Friday, January 27, 2017

The Owner Lives Upstairs

I don’t know about you but I loved the neighborhood where I grew up. It was a pretty typical Chicago working class neighborhood. The city planners in Chicago designed a grid system that consisted of residential streets filled with apartment buildings and homes, bisected every four blocks by a major street that served as the neighborhood’s commercial district and public transportation artery. At most it was a three or four block walk to the store, be it the pharmacy, butcher, baker, barber, beauty salon,dry cleaner, toy store, clothing store, shoe store, dentist, furniture store, bank, grocery store, neighborhood department store, or deli. They were all within walking distance. All that walking kept us a little thinner than we are today.
Most of the businesses in those days were family owned and operated. The majority of the buildings on those commercial streets were two story structures with businesses housed on the ground floor and apartments above. Many of the business owners lived right above their stores. They had a short commute to work and always had their eye on their businesses and the neighborhood goings on. Everybody knew each other. There was a strong sense of community and an ingrained sense of accountability and responsibility to each other.

Before the word “diversity” was even a thing we had a great deal of it in my neighborhood. There was a mix of religions, a couple different races, and the kids with “handicaps” of one type or another just played with the other kids, usually in the alleys, to the best of their abilities. We really never really thought about our differences, we were just the kids in the neighborhood and the most prominent form of discrimination occurred when we chose up sides for sports. Can’t kick? Can’t block? Can’t “place hit” over the second baseman’s head? You got chosen last. Didn’t matter your race, religion, economic status, or political leanings.

It was a time when sprawling regional malls filled with shops owned by giant corporations from far flung parts of the country were still a thing of the future. Ironically, today those malls are rapidly becoming a relic of the past. But that’s a different subject.

So what made me think about all of this? It’s the inauguration of a new president, the changing of the guard in DC and around the nation. It occurred to me that the president is similar to the owners of the small businesses in my old neighborhood. He lives upstairs, above his business, has a short commute to work, and is responsible for knowing his customers and keeping the neighborhood safe, clean, and respectable. He can’t operate in a vacuum but needs to work in cooperation with the neighborhood’s other business owners (members of Congress and heads of state). He needs to respect and even love his customers, treat all of them with dignity and fairness and if he doesn’t he’ll find himself out of business, or out of office, before he knows what happened.

It is my hope that we experience a peaceful transition of power from the old to the new. I hope too that the new guy who lives above the store in DC accepts the mantle of power and responsibility with a deep sense of humility and accountability to the people in the neighborhood. I’m deeply concerned about the fact that Washington, DC has become the nation’s seat of wealth and “bought and paid for” power and is no longer the epicenter of service to the people. In a perfect world the president’s duty is to make all things possible for all of the people in the nation. Then, government needs to get out of the way and let true democracy and a fairly regulated market economy do the rest.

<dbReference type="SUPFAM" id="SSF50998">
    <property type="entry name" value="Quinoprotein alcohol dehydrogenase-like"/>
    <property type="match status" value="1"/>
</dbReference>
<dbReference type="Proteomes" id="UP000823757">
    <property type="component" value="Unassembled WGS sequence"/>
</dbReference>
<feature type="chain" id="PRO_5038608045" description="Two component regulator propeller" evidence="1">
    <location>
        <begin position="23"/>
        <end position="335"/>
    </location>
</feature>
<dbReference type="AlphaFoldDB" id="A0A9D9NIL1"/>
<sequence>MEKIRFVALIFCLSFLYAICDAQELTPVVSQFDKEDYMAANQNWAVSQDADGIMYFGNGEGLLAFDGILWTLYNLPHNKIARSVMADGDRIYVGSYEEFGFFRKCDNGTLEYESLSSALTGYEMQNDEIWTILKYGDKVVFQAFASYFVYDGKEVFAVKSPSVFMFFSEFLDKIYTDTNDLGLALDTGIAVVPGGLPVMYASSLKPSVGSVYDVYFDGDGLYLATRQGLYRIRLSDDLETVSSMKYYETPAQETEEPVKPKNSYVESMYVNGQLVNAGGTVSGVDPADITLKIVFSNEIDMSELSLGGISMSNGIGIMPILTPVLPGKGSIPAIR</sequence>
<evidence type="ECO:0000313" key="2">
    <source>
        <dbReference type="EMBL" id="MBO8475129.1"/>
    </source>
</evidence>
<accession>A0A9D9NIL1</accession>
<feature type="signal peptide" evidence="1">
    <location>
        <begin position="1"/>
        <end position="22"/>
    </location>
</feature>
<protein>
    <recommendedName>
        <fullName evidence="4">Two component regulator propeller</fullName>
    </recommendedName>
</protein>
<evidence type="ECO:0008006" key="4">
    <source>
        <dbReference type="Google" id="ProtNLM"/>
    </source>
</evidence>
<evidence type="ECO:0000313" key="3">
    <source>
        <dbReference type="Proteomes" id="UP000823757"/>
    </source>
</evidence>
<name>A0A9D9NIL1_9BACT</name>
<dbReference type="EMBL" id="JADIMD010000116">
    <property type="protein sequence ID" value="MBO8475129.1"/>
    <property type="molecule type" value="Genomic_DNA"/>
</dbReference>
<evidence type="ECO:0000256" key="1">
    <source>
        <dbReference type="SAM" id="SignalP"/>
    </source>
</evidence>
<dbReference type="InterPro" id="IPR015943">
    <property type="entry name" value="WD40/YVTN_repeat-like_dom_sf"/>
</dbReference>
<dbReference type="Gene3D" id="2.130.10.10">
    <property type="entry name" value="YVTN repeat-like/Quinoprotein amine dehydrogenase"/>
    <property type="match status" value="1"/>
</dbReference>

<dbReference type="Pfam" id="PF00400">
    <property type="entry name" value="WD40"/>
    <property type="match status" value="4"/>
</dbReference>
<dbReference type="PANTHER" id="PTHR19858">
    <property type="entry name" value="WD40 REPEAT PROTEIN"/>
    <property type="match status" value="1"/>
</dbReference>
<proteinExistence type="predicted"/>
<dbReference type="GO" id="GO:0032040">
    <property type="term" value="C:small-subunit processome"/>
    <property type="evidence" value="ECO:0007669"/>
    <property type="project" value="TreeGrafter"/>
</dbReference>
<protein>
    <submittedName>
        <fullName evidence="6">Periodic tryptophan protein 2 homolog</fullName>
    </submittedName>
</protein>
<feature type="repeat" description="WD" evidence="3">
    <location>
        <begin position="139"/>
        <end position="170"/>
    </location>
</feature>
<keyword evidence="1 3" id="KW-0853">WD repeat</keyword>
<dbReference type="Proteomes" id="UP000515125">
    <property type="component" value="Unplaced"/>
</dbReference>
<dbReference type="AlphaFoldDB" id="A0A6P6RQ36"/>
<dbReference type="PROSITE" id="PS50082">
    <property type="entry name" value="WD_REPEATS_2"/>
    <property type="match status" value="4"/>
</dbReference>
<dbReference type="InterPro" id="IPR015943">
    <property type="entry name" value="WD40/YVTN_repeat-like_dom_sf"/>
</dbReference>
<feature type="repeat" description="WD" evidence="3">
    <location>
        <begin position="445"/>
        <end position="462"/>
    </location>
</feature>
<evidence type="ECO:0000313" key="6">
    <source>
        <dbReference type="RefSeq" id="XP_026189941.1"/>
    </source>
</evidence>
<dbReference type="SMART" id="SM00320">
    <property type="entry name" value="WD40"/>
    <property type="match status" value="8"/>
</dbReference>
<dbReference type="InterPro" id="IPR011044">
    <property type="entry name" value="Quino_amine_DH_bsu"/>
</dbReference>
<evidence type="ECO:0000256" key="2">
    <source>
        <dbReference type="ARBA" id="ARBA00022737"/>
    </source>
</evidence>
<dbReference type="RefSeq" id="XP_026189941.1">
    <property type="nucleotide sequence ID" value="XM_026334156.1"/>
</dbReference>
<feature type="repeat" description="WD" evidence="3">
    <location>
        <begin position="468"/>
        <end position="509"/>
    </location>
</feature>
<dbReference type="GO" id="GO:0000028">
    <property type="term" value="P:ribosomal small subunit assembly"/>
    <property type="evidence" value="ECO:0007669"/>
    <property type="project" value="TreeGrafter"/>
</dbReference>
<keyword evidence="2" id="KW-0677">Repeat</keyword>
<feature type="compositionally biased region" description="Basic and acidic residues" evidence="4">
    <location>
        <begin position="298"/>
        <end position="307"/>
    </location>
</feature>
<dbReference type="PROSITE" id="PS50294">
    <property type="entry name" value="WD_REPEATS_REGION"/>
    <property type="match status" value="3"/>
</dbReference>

From my own perspective I believe that the initiative taken by our former president to expand health insurance coverage to the uninsured population was well intended but poorly executed. We’ve got a new option to do it right. The worst thing that we can do is go back to pre-2014 health care. The best that we can do is rein in health care and prescription costs so that our costs are aligned with the rest of the industrialized world. The problem isn’t insurance, the real problem is our system’s open wallet to health care providers and pharmaceutical manufacturers. If we can fix that then the insurance problems will take care of themselves. I hope the guy on the second floor is listening.

Thanks for reading. 

Alan Leafman, President
(800) 955-0418

Friday, January 20, 2017

Misleading Life Insurance Ads

 I suppose that I’m more sensitive to this than the average person because I’m in the life insurance business but the commercials and ads touting huge amounts of life insurance for “only $10 a month” really tick me off.

The more media channels there are the more advertising messages we are exposed to. Although many of today’s market researchers have come to accept as common knowledge that the average person in the US is exposed to 5,000 ads and brand messages (could be a label in your pantry, a commercial, a billboard, a text, or an image on a website) per day other research has shown that in a typical day the average person is exposed to about 265 actual ads.       

This presents a huge challenge to all sellers of products and services. In the life insurance industry it also causes problems for well-meaning consumers who are in the market for life insurance. Why? With all of the advertisers clamoring for eyeballs and eardrums life insurance companies are always looking for ways to stand out from the crowd. Being the largely uncreative industry that it is, the typical life insurance company leads with low-price messages. The problem for consumers is that most life insurance companies have as many as 14 different “real” rates for the same policy!

Here’s the way it works: